Neil Young’s Wild Ride

If there is anyone left in Canada still interested in figuring out how Neil Young’s brain functions, his second memoir Special Deluxe, A Memoir of Life & Cars, is not likely to clear up the fog.

Young, 69, is just not wired like the rest of us. He may possess too many talents to be understood by any of us who thought all these years he was nothing more than Canada’s most stoned hippie songwriter who rocked and rolled his way into the Hall of Fame twice, once for writing and again for performing.

His first memoir, Waging Heavy Peace, must be the one in which he explained the ins-and-outs of his meteoric rise from an unknown teenage musician in a group called The Squires, playing club gigs in Winnipeg to the driving force in Los Angeles for Buffalo Springfield, Crazy Horse and, finally Crosby, Stills, Nash & Young (CSNY), which rocketed him to fame and riches beyond his wildest Canadian childhood dreams. Because, in this memoir, he glosses over all that as if it was secondary to his lifelong love affair with cars and dogs.

Now, a rock star trying to pitch a memoir of his musical life based on the cars and dogs who helped him along the way would be a harder sell than, say, a former Yukon sportswriter making a pitch to rewrite the history of the territory as seen through the eyes of a talking raven, and somebody at the Penguin Group of Random House in New York, probably an editor, talked Young into dropping the dogs from the title because memoirs, by definition, memoirs need great quotations and dogs are many things to many people, but they are not quotable.

And now, you are surely thinking, there are also no cars in Bartlett’s Familiar Quotations, and here is where this review goes off the rails because we’re talking about Neil Young here, a strange man from a strange land, who seriously believes automobiles are alive, especially the vintage cars from the muscle car era of gas-guzzlers that helped form his difficult childhood and shape the foundations of his musical career.

He gives all of his cars names. He speaks to them. He consults with them about everything including songwriting and love affairs, and he marks the passage of time in his life by the vehicles he’s been involved with. If Neil Young had been a patient of Sigmund Freud’s, the father of psychotherapy might have taken up plumbing or carpentry.

Most normal men and many women, have had love affairs at one time or another with, not in, at least one automobile. We’ve all known, met, or heard about “motorheads”, like Terry Horsman, or watched their TV shows, but Young is way beyond all of that. He’s well into the compulsive-obsessive ballpark, much like Casanova and Rasputin with their women, and now he has written a second memoir about it to prove he is much weirder than we ever thought while listening to his hit songs such as “Helpless” or “Old Man”.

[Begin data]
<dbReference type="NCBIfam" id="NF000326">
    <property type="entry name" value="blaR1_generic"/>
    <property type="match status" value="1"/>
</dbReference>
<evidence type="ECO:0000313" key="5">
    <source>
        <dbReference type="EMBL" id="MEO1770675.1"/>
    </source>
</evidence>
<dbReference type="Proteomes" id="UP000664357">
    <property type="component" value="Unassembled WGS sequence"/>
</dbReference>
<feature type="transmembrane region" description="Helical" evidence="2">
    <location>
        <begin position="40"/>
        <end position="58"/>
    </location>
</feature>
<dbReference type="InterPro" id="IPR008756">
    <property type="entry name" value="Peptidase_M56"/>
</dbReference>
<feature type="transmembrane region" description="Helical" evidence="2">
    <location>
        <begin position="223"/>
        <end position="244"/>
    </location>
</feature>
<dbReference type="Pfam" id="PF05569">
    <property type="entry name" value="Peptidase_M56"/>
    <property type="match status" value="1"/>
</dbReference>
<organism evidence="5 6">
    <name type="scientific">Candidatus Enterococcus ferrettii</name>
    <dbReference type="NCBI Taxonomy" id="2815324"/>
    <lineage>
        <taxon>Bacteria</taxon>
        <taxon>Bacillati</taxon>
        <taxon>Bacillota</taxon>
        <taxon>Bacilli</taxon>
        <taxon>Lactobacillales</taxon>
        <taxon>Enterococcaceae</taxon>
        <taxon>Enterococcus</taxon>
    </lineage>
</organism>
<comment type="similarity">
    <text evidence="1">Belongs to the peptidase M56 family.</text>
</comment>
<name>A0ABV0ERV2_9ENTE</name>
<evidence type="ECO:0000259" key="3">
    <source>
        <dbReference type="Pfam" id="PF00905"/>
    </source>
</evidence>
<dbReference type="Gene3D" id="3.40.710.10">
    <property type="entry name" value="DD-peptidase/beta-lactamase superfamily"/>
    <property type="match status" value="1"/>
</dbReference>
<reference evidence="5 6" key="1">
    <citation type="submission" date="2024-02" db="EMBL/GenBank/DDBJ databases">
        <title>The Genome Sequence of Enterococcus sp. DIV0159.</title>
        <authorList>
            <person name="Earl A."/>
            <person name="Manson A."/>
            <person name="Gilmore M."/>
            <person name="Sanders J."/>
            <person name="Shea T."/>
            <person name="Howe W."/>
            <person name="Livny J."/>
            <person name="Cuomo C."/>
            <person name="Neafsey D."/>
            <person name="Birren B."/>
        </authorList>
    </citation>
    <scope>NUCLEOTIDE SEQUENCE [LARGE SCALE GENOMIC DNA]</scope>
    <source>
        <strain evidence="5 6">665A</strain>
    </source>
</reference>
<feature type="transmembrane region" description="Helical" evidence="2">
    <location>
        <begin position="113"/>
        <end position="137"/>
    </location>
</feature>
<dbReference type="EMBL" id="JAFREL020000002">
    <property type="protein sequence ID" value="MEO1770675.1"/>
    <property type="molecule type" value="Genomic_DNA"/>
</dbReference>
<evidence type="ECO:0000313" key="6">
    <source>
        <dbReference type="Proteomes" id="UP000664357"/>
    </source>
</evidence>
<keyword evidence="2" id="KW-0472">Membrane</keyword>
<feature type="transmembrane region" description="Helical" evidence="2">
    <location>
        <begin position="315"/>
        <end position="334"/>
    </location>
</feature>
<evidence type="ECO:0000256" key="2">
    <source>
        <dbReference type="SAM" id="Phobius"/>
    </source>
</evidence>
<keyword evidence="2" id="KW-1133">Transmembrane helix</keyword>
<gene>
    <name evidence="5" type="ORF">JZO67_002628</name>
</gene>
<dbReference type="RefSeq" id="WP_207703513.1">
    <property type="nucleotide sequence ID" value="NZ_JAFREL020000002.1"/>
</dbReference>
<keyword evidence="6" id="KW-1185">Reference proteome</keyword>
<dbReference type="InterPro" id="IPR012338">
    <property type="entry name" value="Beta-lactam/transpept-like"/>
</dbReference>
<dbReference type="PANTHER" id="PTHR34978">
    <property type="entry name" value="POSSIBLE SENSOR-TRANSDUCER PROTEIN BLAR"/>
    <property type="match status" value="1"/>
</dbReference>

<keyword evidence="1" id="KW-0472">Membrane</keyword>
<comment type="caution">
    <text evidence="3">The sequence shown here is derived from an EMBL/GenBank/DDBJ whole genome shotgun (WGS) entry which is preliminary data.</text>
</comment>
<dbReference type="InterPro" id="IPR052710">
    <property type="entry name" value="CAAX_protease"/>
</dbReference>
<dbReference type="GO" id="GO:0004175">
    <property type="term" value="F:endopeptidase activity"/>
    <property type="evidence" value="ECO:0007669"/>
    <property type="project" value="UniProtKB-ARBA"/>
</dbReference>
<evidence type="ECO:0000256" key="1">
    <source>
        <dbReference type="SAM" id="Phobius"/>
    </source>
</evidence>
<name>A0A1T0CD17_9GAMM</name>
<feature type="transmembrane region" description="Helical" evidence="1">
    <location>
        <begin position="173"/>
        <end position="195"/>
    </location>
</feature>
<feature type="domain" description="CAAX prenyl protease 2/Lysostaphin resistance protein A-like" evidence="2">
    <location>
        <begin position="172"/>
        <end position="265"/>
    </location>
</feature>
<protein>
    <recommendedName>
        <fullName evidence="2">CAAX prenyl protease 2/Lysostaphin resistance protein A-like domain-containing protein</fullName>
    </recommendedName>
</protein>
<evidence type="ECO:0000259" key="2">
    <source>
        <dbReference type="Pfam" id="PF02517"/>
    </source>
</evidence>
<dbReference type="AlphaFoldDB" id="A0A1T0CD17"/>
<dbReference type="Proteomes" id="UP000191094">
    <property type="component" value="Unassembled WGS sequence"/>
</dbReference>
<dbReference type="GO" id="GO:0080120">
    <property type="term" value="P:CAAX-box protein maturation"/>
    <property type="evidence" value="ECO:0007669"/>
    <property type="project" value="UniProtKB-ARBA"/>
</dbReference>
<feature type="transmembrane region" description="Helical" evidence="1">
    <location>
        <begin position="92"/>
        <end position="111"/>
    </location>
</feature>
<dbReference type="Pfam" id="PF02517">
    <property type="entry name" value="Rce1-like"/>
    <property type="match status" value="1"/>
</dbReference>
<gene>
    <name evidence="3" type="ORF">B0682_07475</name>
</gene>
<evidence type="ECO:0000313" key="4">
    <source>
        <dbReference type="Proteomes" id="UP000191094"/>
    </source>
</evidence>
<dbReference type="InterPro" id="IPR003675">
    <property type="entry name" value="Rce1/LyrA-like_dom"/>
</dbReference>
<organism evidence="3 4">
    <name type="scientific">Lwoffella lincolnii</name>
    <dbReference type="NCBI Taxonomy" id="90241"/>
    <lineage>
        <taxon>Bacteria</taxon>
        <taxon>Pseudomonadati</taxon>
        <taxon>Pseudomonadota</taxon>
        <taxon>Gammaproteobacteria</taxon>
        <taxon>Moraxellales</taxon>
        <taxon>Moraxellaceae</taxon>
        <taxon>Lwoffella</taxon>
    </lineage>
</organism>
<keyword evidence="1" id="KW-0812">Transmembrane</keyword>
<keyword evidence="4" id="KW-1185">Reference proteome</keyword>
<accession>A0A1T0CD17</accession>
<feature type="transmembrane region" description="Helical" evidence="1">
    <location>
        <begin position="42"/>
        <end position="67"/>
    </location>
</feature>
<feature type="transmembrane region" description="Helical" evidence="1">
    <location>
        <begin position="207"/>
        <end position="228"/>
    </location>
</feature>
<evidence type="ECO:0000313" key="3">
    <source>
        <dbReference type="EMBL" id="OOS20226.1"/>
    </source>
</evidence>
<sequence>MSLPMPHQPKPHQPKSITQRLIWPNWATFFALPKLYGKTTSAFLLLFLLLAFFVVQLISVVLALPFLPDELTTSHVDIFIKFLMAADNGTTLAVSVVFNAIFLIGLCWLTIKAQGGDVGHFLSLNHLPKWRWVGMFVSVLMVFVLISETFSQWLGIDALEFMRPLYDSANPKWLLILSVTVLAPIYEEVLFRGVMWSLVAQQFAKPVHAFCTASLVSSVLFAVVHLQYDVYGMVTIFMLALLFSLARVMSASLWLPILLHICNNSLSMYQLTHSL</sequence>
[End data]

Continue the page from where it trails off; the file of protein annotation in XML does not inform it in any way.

He was a stunning musical success at a young age when he arrived in California. He was rolling in money which allowed him to buy anything he ever wanted, including a ranch in the mountains above Vera Cruz, truckloads of drugs, notably his beloved Panama Red, and any vintage cool car he laid his eyes on, of which there were thousands available.

Invariably, he bought old beaters usually for under $1,000 and had them restored by expensive pros on the coast, after which he would have them delivered to his mountain ranch where he would get stoned to the gills and joyride to his heart’s content.

He’d use their good vibrations to form the mood or groove for his next best-selling single or one of his 34 albums. He would deliberately park vehicles at certain places on his property where they would catch the first light of dawn because he liked to meet with them in the mornings and have a chat over coffee.

Can you imagine everybody out in the Tim Hortons’ parking lot talking to their trucks before heading off to work?

Well, Old Blue, it looks like another hot, sunny day in the salt mines for me and you. Want me to stuff another Timbit up your tailpipe?

There are some good musical tidbits spaced between the dog and car stories, including the only time Young admits to getting chastised by another musician. He was in a recording studio with The Band, playing guitar on one of his songs which he thought they were doing too fast so he tried to slow them down with his guitar. That didn’t please Levon Helm, the drummer, who said afterwards, “What were you doing with the groove there?”

Young explained and Helm shook his head, pointed a drumstick at him and drawled: “Don’t do that. Don’t ever mess with the groove in the middle of a take.” 

Young considers Helm the greatest musician of his era and took his medicine like a man. The drummer sets the pace of a recording, not the songwriter. You can always slow it down on the next one.

More such insights would have helped the book, but Young was writing about cars and dogs more than music, women, and money, so every chapter opened with a pen and ink drawing, in soft pastel colours, of whatever classic car Young was loving at the time, and I was enjoying them more and more the deeper we went into the yarn. I decided to include the name of the artist and was again surprised to read: “Illustrated by the author” in tiny print on the title page.

Is there no end to the many talents of Neil Young? The man is an artist, too? Does he talk to his paintings as he is giving them life?

He did mention in the copy that one of his unfulfilled dreams is to open an art gallery with a loud rock n’ roll sound system.

The first song he ever sang on stage back in Winnipeg in front of his high school classmates was a Beatles hit called “Give Me Money”, which would probably sell lots of paintings too. After all, it takes money to buy cars, drugs, dogs, and ranchs.

It might not have been easy being Neil Young all these years but it was one hell of a ride — and always in a cool car.

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